Although four-wheel and all-wheel-drive vehicles have less need to chain up, they are almost as vulnerable as a two-wheel-drive vehicle to skidding.  In extremely icy conditions, chains mounted on at least the rear wheels provide an additional safety margin.  This is particularly important for vehicles high above the pavement with large tires or raised suspensions.  Their high center of gravity makes them more likely to roll over in a skid.  Even four-wheel-drive vehicles can get stuck; then chains can save the day.  A four-wheel-drive with chains on all wheels has the traction of a tank.  On our current four-wheel-drive Explorer, we carry a set of reinforced link chains and a set of radial chains, giving us several different options.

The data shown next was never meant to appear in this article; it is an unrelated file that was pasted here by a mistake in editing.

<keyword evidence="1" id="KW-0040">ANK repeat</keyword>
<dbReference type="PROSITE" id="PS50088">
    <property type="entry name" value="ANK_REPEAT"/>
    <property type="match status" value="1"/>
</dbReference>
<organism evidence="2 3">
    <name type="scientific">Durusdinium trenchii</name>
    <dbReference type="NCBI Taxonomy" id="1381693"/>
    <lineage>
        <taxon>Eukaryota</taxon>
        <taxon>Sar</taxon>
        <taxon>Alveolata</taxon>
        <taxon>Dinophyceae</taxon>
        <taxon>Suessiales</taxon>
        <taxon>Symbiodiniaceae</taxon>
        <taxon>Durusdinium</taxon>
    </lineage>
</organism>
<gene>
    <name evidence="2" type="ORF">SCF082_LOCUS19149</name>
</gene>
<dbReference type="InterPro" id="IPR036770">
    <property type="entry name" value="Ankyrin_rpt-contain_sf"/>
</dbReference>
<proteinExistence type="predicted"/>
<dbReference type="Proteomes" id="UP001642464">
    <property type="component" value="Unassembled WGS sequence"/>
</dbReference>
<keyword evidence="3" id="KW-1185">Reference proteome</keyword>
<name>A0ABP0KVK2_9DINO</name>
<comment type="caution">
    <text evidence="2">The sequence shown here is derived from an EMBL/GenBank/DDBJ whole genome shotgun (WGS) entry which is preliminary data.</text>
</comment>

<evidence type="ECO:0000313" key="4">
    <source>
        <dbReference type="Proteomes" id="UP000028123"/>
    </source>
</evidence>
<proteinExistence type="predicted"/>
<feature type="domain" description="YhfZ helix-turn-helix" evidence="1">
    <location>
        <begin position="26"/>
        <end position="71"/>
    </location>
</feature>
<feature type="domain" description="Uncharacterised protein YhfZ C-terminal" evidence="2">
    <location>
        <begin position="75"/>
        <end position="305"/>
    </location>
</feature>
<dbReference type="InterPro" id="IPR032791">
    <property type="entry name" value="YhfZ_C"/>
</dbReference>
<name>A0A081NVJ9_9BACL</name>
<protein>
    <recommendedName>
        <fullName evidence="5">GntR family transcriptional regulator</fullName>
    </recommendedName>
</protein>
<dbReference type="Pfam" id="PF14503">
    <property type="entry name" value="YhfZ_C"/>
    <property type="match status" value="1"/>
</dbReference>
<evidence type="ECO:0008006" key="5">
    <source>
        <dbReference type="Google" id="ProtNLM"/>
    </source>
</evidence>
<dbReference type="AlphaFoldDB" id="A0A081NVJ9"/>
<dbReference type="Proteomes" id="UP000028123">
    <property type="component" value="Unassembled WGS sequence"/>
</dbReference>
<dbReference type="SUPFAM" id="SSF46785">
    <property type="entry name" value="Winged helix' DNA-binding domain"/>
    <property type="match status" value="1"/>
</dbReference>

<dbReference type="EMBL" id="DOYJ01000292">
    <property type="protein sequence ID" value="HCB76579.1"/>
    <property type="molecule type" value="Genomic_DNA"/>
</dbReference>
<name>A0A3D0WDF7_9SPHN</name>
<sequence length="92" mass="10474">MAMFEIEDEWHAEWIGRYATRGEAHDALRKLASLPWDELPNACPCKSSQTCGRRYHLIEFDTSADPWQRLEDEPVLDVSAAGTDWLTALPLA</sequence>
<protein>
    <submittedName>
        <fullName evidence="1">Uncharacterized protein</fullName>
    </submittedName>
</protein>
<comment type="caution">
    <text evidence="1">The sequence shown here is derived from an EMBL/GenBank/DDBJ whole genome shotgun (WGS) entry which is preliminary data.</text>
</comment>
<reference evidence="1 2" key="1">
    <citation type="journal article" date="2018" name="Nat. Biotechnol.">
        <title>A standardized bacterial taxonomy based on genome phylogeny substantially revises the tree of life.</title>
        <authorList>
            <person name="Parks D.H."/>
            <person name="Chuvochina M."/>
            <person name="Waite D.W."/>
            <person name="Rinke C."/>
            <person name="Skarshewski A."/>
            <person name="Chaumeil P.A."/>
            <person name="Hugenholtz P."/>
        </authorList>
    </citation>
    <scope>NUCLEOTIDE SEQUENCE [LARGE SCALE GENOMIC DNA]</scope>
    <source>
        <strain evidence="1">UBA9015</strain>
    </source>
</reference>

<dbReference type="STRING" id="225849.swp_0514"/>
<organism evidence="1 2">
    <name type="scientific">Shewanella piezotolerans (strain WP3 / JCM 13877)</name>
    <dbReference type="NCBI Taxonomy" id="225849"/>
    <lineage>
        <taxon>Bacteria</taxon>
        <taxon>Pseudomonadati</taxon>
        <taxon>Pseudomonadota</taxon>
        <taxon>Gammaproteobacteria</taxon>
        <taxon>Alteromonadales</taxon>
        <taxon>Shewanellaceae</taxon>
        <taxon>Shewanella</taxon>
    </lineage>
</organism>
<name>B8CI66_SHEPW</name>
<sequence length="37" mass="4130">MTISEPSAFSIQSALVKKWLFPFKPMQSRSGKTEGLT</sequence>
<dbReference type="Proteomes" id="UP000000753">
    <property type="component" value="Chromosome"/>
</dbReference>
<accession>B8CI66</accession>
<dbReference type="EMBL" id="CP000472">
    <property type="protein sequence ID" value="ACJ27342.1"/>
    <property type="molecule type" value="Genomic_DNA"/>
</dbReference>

Equipment that makes chaining up easier includes:  a mat, an old jacket or coverall, a wire hanger (to retrieve the chains from under the car), rubber gloves, spare wire to tie off links, rubber tighteners and a bucket to store the chains.

Your chain directions will recommend a speed limit.  Believe the recommendation.  Generally, driving more than 25 mph is very hard on the transmission, suspension, tires and chains.  This is particularly true on dry pavement.  Let those morons driving 50 with chains go by.  Like the turtle, you will get to your destination.  Some of those who pass you will end up in a ditch, break a chain or wrap or fuse it to their axle.

Other equipment

Personal survival gear.  If you donít have a trip pack with the 10 essentials.  Donít run the engine to keep warm, except in short spurts with a window cracked and the tailpipe clear of snow.  Assign someone to "motor-watch."  Many blizzard victims have died of carbon-monoxide poisoning in their cars.